„What, then, must be the condition of that being, who beholds the beautiful itself?“
„With science we touch the True, the "It" of Spirit. With morals we touch the Good, the "We" of Spirit. What, then, would an integral approach have to say about the Beautiful, the "I" of Spirit itself? What is the Beauty that is in the eye of the Beholder? When we are in the eye of Spirit, the I of Spirit, what do we finally see?“
— Ken Wilber American writer and public speaker 1949
Context: The integral vision, I believe, is more than happy to welcome empirical science as a part — a very important part — of the endeavor to befriend the Kosmos, to be attuned to its many moods and flavors and facets and forms. But a more integral psychology goes beyond that... With science we touch the True, the "It" of Spirit. With morals we touch the Good, the "We" of Spirit. What, then, would an integral approach have to say about the Beautiful, the "I" of Spirit itself? What is the Beauty that is in the eye of the Beholder? When we are in the eye of Spirit, the I of Spirit, what do we finally see?
„Beauty, my dear Sir, is not so much a quality of the object beheld, as an effect in him who beholds it. If our sight were longer or shorter, or if our constitution were different, what now appears beautiful to us would seem misshapen, and what we now think misshapen we should regard as beautiful.“
— Baruch Spinoza Dutch philosopher 1632 - 1677
Context: Beauty, my dear Sir, is not so much a quality of the object beheld, as an effect in him who beholds it. If our sight were longer or shorter, or if our constitution were different, what now appears beautiful to us would seem misshapen, and what we now think misshapen we should regard as beautiful. The most beautiful hand seen through the microscope will appear horrible. Some things are beautiful at a distance, but ugly near; thus things regarded in themselves, and in relation to God, are neither ugly nor beautiful. Therefore, he who says that God has created the world, so that it might be beautiful, is bound to adopt one of the two alternatives, either that God created the world for the sake of men's pleasure and eyesight, or else that He created men's pleasure and eyesight for the sake of the world. Now, whether we adopt the former or the latter of these views, how God could have furthered His object by the creation of ghosts, I cannot see. Perfection and imperfection are names which do not differ much from the names beauty and ugliness.<!--p. 382 Letter to Hugo Boxel (Oct. 1674) The Chief Works of Benedict de Spinoza (1891) Tr. R. H. M. Elwes, Vol. 2, Letter 58 (54).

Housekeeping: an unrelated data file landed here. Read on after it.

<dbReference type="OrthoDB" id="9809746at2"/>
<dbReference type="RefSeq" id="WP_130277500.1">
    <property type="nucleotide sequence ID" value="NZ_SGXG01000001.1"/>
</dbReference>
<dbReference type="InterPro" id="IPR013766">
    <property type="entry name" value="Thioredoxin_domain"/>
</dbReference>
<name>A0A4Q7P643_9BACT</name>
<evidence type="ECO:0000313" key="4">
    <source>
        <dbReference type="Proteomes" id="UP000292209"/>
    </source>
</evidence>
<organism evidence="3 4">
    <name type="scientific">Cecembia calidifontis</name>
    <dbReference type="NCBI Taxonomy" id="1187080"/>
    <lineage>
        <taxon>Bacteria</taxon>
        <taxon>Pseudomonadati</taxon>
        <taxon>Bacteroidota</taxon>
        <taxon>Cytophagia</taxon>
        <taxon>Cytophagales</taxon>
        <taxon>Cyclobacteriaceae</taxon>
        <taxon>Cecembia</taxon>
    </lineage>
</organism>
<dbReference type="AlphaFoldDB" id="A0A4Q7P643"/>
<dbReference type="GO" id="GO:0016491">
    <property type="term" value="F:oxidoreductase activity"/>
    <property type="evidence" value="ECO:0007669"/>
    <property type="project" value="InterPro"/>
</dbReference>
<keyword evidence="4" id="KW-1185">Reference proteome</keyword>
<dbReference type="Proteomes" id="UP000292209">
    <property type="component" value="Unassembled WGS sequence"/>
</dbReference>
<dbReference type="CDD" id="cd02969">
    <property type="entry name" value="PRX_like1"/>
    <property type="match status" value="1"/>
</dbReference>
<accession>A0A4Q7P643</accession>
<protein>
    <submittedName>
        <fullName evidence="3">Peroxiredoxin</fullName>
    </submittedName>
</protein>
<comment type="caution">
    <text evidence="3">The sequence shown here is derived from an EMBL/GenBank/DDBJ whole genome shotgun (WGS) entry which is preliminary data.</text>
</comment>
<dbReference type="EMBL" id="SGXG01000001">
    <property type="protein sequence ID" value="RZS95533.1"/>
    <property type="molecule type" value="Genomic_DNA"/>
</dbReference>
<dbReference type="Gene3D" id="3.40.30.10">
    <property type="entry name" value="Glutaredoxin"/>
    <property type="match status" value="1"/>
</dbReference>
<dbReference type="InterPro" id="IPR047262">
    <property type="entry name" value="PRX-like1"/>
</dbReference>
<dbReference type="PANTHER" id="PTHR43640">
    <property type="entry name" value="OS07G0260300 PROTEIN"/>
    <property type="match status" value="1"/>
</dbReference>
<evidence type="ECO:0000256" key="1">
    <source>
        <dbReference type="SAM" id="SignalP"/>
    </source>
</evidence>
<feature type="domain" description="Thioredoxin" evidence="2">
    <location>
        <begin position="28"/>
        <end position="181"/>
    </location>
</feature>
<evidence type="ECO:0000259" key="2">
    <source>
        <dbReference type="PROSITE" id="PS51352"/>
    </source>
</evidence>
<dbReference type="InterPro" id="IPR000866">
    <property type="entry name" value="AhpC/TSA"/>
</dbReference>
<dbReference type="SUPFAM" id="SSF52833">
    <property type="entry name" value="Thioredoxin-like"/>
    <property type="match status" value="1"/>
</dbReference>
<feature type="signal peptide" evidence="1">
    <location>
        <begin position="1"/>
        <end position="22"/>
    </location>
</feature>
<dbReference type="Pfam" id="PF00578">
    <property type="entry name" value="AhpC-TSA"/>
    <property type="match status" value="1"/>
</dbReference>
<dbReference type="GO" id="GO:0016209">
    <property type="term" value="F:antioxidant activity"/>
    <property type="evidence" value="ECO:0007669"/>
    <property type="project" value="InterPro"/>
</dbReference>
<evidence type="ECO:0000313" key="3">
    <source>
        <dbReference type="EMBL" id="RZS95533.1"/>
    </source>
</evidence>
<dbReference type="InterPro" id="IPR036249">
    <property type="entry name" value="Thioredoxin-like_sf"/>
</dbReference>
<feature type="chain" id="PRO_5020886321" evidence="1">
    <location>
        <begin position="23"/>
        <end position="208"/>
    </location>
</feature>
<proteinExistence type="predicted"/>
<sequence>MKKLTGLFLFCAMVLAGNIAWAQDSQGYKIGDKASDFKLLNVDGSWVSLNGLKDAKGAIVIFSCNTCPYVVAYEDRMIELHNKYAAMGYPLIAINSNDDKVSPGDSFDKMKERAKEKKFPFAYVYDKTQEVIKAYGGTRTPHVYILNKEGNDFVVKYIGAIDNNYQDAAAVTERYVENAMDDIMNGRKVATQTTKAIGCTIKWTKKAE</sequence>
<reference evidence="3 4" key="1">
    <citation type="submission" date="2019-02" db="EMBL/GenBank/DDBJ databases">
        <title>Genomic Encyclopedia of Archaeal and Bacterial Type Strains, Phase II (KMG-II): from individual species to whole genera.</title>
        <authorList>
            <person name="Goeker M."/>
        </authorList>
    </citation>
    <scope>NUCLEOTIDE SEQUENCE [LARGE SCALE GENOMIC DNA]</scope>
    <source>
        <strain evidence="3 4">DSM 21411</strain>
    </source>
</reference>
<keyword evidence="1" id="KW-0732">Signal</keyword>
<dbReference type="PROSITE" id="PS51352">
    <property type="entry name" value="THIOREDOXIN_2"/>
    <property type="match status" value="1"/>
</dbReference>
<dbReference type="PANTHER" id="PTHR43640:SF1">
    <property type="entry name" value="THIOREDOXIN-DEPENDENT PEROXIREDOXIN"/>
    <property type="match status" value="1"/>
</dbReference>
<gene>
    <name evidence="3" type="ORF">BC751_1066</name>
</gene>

— Kent Thiry Business; CEO of DaVita 1956
Leadership Is in the Eyes of the Led, Says Thiry http://www.gsb.stanford.edu/news/headlines/vftt_thiry.html (2007)
— Galileo Galilei, The Starry Messenger, Venice 1610: "From Doubt to Astonishment"
„I really don't care that much about "Beauties." What I really like are Talkers. To me, good talkers are beautiful because good talk is what I love. The word itself shows why I like Talkers better than Beauties, why I tape more than I film. It's not "talkies." Talkers are doing something. Beauties are being something. Which isn't necessarily bad, it's just that I don't know what it is they're being. It's more fun to be with people who are doing things.“
— Andy Warhol American artist 1928 - 1987
Ch. 4: Beauty
„Whatever is in any way beautiful hath its source of beauty in itself, and is complete in itself; praise forms no part of it. So it is none the worse nor the better for being praised.“
— Marcus Aurelius Emperor of Ancient Rome 121 - 180
Variant: That which is really beautiful has no need of anything. (trans. George Long) IV, 20
„The beauty of the world consists wholly of sweet mutual consents, either within itself or with the supreme being.“
— Jonathan Edwards Christian preacher, philosopher, and theologian 1703 - 1758
"The Beauty of the World" (c.1725), from the notebook The Images of Divine Things, The Shadows of Divine Things, The Language and Lessons of Nature (published 1948).
„Love loves unto purity. Love has ever in view the absolute loveliness of that which it beholds. Therefore all that is not beautiful in the beloved, all that comes between and is not of love's kind, must be destroyed. And our God is a consuming fire.“
— George MacDonald Scottish journalist, novelist 1824 - 1905
„He who would have beautiful roses in his garden, must have beautiful roses in his heart: he must love them well and always“
— Louis Sullivan American architect 1856 - 1924
Context: Is it not Canon Hole who says: "He who would have beautiful roses in his garden, must have beautiful roses in his heart: he must love them well and always"? So, the flowers of your field, in so far as I am gardener, shall come from my heart where they reside in much good will; and my eye and hand shall attend merely to the cultivating, the weeding, the fungous blight, the noxious insect of the air, and the harmful worm below. And so shall your garden grow; from the rich soil of the humanities it will rise up and unfold in beauty in the pure air of the spirit. So shall your thoughts take up the sap of strong and generous impulse, and grow and branch, and run and climb and spread, blooming and fruiting, each after its kind, each flowing toward the fulfillment of its normal and complete desire. Some will so grow as to hug the earth in modest beauty; others will rise, through sunshine and storm, through drought and winter's snows year after year, to tower in the sky; and the birds of the air will nest therein and bring forth their young. Such is the garden of the heart: so oft neglected and despised when fallow. Verily, there needs a gardener, and many gardens. Ch. 4 : The Garden